Often we need to apply a function to every element of a list. For example, doubling each of the numbers in a list of integers. We could do this with a simple recursive function, working over each element of a list:

For example,

The result list does not need to have the same type as the argument
list. We can write a function which, given a list of integers, returns
the list containing a boolean for each: `true`

if the number
is even, `false`

if it is odd.

For example,

It would be tedious to write a similar function each time we wanted to apply a different operation to every element of a list – can we build one which works for any operation? We will use a function as an argument:

The `map`

function takes two arguments: a function which
processes a single element, and a list. It returns a new list. We will
discuss the type in a moment. For example, if we have a function
`halve`

:

We can use `map`

like this:

Now, let us look at that type: **( α → β) → α
list → β list**. We can
annotate the individual parts:

We have to put the function `f`

in parentheses, otherwise
it would look like `map`

had four arguments. It can have any
type ** α →
β**. That is to
say, it can have any argument and result types, and they do not have to
be the same as each other – though they may be. The argument has type

`f`

. In
the same way, the result list has type `f`

(in our `halve`

example, `evens`

function to use `map`

:In this use of `map`

, *α* was **int**, *β* was **bool**. We can make `evens`

still shorter: when we are just using a function once, we can define it
directly, without naming it:

This is called an *anonymous function*. It is defined using
`fun`

, a named argument, the `->`

arrow and the
function definition (body) itself. For example, we can write our halving
function like this:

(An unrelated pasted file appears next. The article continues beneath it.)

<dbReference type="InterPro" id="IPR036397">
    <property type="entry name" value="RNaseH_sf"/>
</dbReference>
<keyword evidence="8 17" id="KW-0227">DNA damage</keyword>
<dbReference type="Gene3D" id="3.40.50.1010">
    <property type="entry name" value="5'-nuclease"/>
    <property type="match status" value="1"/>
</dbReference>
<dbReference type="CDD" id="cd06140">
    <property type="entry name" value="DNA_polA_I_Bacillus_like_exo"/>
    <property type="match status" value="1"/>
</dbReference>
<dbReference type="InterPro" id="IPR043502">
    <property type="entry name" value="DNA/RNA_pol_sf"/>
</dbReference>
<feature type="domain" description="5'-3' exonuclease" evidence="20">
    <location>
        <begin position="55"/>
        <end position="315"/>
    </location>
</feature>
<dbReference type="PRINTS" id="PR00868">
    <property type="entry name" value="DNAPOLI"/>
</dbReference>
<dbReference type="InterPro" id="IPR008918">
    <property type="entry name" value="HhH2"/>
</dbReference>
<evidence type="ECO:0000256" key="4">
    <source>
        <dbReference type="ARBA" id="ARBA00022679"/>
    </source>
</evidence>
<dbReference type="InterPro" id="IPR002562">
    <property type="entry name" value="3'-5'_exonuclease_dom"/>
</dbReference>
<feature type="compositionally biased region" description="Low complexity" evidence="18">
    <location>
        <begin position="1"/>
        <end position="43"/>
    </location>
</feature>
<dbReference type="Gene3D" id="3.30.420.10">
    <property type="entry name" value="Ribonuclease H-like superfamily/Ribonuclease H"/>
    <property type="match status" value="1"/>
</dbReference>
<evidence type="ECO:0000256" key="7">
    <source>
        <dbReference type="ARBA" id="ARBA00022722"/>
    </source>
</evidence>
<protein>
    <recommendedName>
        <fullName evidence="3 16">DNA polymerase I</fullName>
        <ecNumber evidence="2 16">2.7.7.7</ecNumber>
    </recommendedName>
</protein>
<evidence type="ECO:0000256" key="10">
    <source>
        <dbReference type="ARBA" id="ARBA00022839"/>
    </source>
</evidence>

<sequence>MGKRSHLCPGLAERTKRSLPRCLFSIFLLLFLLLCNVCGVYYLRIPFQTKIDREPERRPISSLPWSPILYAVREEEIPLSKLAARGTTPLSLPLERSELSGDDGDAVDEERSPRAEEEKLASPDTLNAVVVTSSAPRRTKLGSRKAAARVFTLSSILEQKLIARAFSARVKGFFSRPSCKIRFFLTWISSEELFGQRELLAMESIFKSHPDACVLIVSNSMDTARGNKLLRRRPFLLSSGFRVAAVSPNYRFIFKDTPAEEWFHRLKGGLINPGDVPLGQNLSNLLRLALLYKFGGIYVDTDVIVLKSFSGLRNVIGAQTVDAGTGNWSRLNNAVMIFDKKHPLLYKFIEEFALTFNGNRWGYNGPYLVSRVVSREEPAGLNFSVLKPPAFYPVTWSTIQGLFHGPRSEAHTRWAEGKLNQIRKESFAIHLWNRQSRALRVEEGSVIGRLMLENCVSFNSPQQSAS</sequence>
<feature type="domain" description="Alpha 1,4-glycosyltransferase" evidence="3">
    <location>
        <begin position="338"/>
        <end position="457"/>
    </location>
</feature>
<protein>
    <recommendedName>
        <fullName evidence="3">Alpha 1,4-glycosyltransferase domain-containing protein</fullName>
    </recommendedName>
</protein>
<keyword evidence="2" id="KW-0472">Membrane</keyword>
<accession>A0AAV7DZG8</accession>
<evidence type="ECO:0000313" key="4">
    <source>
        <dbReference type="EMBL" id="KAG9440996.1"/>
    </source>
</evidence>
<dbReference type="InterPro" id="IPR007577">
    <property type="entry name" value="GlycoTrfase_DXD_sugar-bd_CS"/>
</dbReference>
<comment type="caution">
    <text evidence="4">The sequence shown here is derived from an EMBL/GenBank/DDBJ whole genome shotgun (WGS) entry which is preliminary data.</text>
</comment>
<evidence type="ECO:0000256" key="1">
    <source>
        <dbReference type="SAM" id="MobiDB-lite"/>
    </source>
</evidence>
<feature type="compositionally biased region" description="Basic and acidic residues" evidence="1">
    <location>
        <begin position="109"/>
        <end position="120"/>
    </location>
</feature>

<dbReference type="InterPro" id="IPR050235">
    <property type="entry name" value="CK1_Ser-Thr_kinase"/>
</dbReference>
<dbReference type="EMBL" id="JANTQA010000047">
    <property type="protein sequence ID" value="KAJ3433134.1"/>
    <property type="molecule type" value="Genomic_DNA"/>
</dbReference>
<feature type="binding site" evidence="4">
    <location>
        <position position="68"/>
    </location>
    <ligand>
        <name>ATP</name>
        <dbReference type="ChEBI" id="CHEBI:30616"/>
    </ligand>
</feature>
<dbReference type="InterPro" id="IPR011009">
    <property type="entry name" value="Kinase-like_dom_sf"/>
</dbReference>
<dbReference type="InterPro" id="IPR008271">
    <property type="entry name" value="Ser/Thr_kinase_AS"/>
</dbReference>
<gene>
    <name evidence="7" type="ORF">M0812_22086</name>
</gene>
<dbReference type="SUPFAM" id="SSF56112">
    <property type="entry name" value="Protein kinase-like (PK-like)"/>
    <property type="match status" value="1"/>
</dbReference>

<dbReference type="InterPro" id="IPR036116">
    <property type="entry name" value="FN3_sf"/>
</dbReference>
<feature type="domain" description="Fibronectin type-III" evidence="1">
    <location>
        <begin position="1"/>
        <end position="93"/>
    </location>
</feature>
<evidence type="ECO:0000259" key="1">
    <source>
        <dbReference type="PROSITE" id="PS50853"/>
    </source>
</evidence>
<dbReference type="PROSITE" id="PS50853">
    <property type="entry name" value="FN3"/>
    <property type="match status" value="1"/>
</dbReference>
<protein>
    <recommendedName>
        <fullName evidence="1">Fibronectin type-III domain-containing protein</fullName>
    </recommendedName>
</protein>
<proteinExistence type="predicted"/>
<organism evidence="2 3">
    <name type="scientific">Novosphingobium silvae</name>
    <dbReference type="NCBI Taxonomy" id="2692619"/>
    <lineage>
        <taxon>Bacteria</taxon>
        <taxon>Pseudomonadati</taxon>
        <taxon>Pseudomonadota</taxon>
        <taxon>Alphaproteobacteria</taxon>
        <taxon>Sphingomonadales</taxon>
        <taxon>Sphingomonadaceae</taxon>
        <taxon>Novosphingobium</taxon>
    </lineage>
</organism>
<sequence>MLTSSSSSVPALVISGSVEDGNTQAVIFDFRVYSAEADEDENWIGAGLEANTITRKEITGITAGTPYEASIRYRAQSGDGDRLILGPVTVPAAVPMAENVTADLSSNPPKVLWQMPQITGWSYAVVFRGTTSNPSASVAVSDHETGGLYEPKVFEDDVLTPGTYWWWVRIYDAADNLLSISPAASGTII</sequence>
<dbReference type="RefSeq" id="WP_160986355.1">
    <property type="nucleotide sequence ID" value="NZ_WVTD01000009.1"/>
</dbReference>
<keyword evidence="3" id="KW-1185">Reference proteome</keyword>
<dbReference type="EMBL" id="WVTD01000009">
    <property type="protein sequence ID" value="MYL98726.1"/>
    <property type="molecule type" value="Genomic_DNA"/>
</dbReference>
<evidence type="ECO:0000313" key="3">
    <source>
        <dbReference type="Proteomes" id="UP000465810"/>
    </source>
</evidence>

`fun`

` x -> x / 2`

and, thus, write:

We use anonymous functions when a function is only used in one place and is relatively short, to avoid defining it separately.

In the preceding chapter we wrote a sorting function and, in one of
the questions, you were asked to change the function to use a different
comparison operator so that the function would sort elements into
reverse order. Now, we know how to write a version of the
`msort`

function which uses any comparison function we give
it. A comparison function would have type ** α → α
→ bool**. That is, it
takes two elements of the same type, and returns

`true`

if
the first is “greater” than the second, for some definition of “greater”
– or `false`

otherwise.So, let us alter our `merge`

and `msort`

functions to take an extra argument – the comparison function:

Now, if we make our own comparison operator:

we can use it with our new version of the `msort`

function:

In fact, we can ask OCaml to make such a function from an operator
such as `<=`

or `+`

just by enclosing it in
parentheses and spaces:

` OCaml`

`# ( <= )`

`- : 'a -> 'a -> bool = <fun>`

`# ( <= ) 4 5`

`- : bool = true`

So, for example:

and

The techniques we have seen in this chapter are forms of *program
reuse*, which is fundamental to writing manageable large
programs.

Write a simple recursive function

`calm`

to replace exclamation marks in a**char list**with periods. For example`calm [’H’; ’e’; ’l’; ’p’; ’!’; ’ ’; ’F’; ’i’; ’r’; ’e’; ’!’]`

should evaluate to`[’H’; ’e’; ’l’; ’p’; ’.’; ’ ’; ’F’; ’i’; ’r’; ’e’; ’.’]`

. Now rewrite your function to use`map`

instead of recursion. What are the types of your functions?Write a function

`clip`

which, given an integer, clips it to the range 1…10 so that integers bigger than 10 round down to 10, and those smaller than 1 round up to 1. Write another function`cliplist`

which uses this first function together with`map`

to apply this clipping to a whole list of integers.Express your function

`cliplist`

again, this time using an anonymous function instead of`clip`

.Write a function

`apply`

which, given another function, a number of times to apply it, and an initial argument for the function, will return the cumulative effect of repeatedly applying the function. For instance,`apply f 6 4`

should return`f (f (f (f (f (f 4))))))`

. What is the type of your function?Modify the insertion sort function from the preceding chapter to take a comparison function, in the same way that we modified merge sort in this chapter. What is its type?

Write a function

`filter`

which takes a function of typeand an*α*→ booland returns a list of just those elements of the argument list for which the given function returns*α*list`true`

.Write the function

`for_all`

which, given a function of typeand an argument list of type*α*→ boolevaluates to*α*list`true`

if and only if the function returns`true`

for every element of the list. Give examples of its use.Write a function

`mapl`

which maps a function of typeover a list of type*α*→*β*to produce a list of type*α*list list.*β*list list